Robert Redford’s last film is an apt send-off for one of Hollywood’s most revered boy wonders.
It is as though Redford, after a long and successful career as America’s heartthrob, is taking one final look back through the door before he closes it behind him (and then jumps out the window). “The Old Man and the Gun” loosely follows the true story of Forrest Tucker, a career criminal and absurdly successful prison escape artist, who managed to escape captivity 18 times.
In many ways the film idealises a 60’s America, with its diners, Cadillacs, and strong American values; it was a more simple time. The narrative is essentially one of cops and robbers. Tucker (Redford) is a robber. Hunt (Casey Affleck) is a cop. These are their roles and they play them. It is a beautifully easy watch which at no point feels tepid or lacking.
At the same time, the film serves up a slightly cliché American underdog narrative about a man just trying to do what he loves. But while such a conceit might sound a little tiresome, there is a certain self-aware authenticity to it, it’s not trying to hide any unnecessary complexity. Which, in an era of overstimulation, makes for a refreshing change.
Redford is a perfect casting as Tucker, so much so that it’s hard to imagine someone else playing the part. His acting is as you’d expect; he plays off a distinctly American charisma with the sort of mature charm akin to that of Frank Sinatra or Roger Moore. Though there is a certain frustration that arises when watching him play this role which is mainly born of a slight jealousy that his appeal hasn’t been affected by age. Lowery, who has previously worked with Affleck on Ain’t Them Bodies Saints and A Ghost Story manages again to tease out another solid performance from Affleck, though one unlikely to win any awards.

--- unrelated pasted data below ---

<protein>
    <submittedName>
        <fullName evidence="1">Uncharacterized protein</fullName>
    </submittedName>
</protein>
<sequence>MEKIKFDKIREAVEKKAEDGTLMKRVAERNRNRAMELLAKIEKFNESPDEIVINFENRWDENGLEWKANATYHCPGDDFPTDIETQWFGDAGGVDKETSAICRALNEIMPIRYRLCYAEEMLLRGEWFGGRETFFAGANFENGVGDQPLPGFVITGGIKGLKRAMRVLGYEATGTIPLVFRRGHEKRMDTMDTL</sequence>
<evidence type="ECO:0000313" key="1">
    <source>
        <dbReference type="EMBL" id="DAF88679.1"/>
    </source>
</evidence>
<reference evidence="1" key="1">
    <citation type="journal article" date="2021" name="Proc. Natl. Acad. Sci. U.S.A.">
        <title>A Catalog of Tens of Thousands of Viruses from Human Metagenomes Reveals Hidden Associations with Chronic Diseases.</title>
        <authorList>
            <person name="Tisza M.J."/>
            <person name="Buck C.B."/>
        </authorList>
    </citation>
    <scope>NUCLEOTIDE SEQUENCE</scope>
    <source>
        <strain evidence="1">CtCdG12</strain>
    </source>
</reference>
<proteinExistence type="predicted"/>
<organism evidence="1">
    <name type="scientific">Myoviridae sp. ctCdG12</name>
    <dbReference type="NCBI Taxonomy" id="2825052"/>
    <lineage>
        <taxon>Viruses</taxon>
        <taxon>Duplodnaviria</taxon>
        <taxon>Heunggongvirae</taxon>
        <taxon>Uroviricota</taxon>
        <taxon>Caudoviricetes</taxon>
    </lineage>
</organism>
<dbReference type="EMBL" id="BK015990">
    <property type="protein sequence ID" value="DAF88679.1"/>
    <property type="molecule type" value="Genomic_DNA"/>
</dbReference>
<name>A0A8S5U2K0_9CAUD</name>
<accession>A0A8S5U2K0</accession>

However, the true standout comes from Sissy Spacek as Jewel, the subject of Tucker’s romance. She seems to have, like Redford, grappled a charm exempt from the atrophy of time. As such, the chemistry between these two is wholly convincing.
It’s a film which stands in defiance of the digital age. This is large in part due to its film-like texture, which beautifully grains an already nostalgic colour palette, effectively replicating the aesthetic of the 1970s. Which, in conjunction with its stripped back narrative and slow pacing, means that if ‘The Old Man…’ was actually a Blu-ray remaster of a 70’s film, it wouldn’t surprise you.
It’s unlikely to leave much of a footprint in the annals of cinema but that’s okay. It is as though Lowery and Redford are questioning of our motivations as an audience; asking us, can’t a film just be enjoyable? And in the case of the Old Man and the Gun, the answer is clearly yes.